Bloody water and other souvenirs
Souvenirs have a long history and even a likely prehistory. A number of my friends and coworkers exchange stones brought back from faraway places. It would be hard to find a simpler, more authentic memento than one plucked from the soil.
Medieval tourists were often merchants or pilgrims, with their own penchant for souvenirs. Pamela Tudor Craig (in “Times and Tides,” History Today, April 1996) wrote that the “little tinlead, purse-shaped ampullae that were issued at Canterbury in Chaucer's time contained miraculous water that had been, it was claimed, in touch with the blood of the martyr Saint Thomas. You wore it around your neck, or gave it to your parish church on your return.”
And souvenirs have not always been items taken home. Craig added that “in the past it was equally important to leave, near the shrine, something to remind the Saint of us. The three greatest pilgrimage places of Spain - Compostella, Montserrat and Saragossa - had fine collections of jeweled mementoes left by pilgrims.”
Some souvenirs have deep personal meaning. Richard K. Betts (“Why Mementos Matter: Understanding History through a Father's Wartime Story,” Newsweek, April 17, 1995) kept his father’s World War II dog tags, campaign ribbon, Bronze Star and citation "for heroic achievement ... during an armored infantry attack through murderous enemy Panzerfaust and machine gun fire." When he read the citation to his five-year-old daughter, “she listened respectfully but blankly. … She also had to ask me, ‘Daddy, what's a war?’ When she's older, maybe she'll understand why I read it to her, and why my voice cracked.”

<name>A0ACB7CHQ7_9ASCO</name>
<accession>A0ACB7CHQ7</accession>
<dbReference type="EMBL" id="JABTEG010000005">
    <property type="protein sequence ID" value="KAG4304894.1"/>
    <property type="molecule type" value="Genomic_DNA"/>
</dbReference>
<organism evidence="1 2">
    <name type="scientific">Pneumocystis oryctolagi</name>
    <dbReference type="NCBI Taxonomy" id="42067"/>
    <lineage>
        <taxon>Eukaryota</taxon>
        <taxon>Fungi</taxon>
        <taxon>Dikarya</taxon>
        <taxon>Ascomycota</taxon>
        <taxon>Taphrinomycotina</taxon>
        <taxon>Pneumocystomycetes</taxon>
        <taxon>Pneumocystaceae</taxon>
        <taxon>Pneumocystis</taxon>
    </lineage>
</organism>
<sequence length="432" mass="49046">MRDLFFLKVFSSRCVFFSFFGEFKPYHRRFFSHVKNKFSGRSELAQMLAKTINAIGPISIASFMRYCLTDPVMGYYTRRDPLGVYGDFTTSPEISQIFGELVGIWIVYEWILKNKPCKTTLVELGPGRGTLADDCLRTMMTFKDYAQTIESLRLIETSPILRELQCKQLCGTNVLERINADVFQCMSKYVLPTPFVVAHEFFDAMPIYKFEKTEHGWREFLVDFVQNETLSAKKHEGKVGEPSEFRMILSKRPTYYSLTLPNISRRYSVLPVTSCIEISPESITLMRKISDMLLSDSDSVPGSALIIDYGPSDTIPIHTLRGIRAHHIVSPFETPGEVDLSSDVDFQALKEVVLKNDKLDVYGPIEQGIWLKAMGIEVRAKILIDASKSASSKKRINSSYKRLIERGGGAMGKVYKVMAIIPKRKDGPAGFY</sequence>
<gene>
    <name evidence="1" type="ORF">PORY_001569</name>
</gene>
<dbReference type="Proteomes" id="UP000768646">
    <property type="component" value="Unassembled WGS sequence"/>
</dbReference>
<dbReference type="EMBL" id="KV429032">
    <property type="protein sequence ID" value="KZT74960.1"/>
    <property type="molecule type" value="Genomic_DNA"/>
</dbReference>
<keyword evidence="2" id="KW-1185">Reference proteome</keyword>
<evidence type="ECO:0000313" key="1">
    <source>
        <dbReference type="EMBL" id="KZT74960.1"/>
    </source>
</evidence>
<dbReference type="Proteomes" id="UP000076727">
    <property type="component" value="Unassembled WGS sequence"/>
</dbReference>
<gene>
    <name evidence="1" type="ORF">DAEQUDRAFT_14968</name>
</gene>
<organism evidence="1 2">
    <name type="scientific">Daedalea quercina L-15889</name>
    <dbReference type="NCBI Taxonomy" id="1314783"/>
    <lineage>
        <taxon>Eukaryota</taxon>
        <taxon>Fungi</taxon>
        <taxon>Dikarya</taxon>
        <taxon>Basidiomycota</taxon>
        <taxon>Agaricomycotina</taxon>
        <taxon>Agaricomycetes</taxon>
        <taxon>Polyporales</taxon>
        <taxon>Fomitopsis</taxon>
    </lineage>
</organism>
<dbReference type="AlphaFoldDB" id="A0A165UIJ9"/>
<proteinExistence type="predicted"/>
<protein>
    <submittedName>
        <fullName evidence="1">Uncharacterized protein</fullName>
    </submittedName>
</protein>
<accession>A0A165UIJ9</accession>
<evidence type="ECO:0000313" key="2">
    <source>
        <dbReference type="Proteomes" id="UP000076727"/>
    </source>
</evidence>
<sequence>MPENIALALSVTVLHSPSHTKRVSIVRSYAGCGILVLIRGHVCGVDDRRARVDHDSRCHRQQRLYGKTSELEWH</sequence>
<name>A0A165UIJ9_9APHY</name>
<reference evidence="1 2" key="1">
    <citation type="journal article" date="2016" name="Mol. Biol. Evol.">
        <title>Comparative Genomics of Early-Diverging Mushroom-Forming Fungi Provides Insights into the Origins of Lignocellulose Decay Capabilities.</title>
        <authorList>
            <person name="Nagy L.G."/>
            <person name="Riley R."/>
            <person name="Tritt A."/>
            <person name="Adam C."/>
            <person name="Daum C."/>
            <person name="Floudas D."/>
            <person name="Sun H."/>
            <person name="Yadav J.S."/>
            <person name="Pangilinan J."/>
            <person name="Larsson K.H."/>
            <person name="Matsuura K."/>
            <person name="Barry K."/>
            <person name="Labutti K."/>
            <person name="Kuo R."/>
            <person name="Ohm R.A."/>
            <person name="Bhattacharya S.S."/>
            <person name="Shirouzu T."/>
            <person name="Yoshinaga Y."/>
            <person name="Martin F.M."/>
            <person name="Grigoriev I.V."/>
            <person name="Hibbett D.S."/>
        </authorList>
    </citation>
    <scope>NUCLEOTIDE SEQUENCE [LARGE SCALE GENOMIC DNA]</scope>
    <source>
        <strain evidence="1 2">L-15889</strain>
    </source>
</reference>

Souvenir shopping can also become an obsession. Just think of Charles Foster Kane’s acres of unopened crates in Citizen Kane or Big Daddy’s forgotten treasures in Cat on a Hot Tin Roof.
One souvenir can also be a key to unlock the meaning of another memento. Last October, for instance, I bought a hand-carved Iroquoian mask in Quebec City. This was a miniature “False Face” with a certificate verifying that the Iroquois artist lived in Ontario Province. What the paperwork did not disclose was that traditionalists in his tribe disapprove of these souvenirs.
The souvenir had the distorted face of ritual masks carved from living trees, potent symbols of spirit forces in healing ceremonies and other rituals. In the Gale Encyclopedia of Native American Tribes, Loretta Hall said that “twice a year, groups of False Faces visited each house in the village, waving pine boughs and dispelling illness,” for “shamans were empowered to combat disorders caused by evil spirits.” For their services, the False Face visitors received gifts of corn and tobacco.
But then enter a second souvenir, a copy of Will Ferguson’s Canadian History for Dummies. On page 18, I learned that these masks were still a part of traditional ceremonies, and that many Iroquois are unhappy to see the masks on public display in museums. “Less reverential Iroquois entrepreneurs,” added Ferguson, do not carve false faces from living wood or perform the requisite ceremony of sanctifying the masks with the burning of tobacco.
When the author asked a carver whether his own creations had been properly sanctified, the fellow “just smiled.”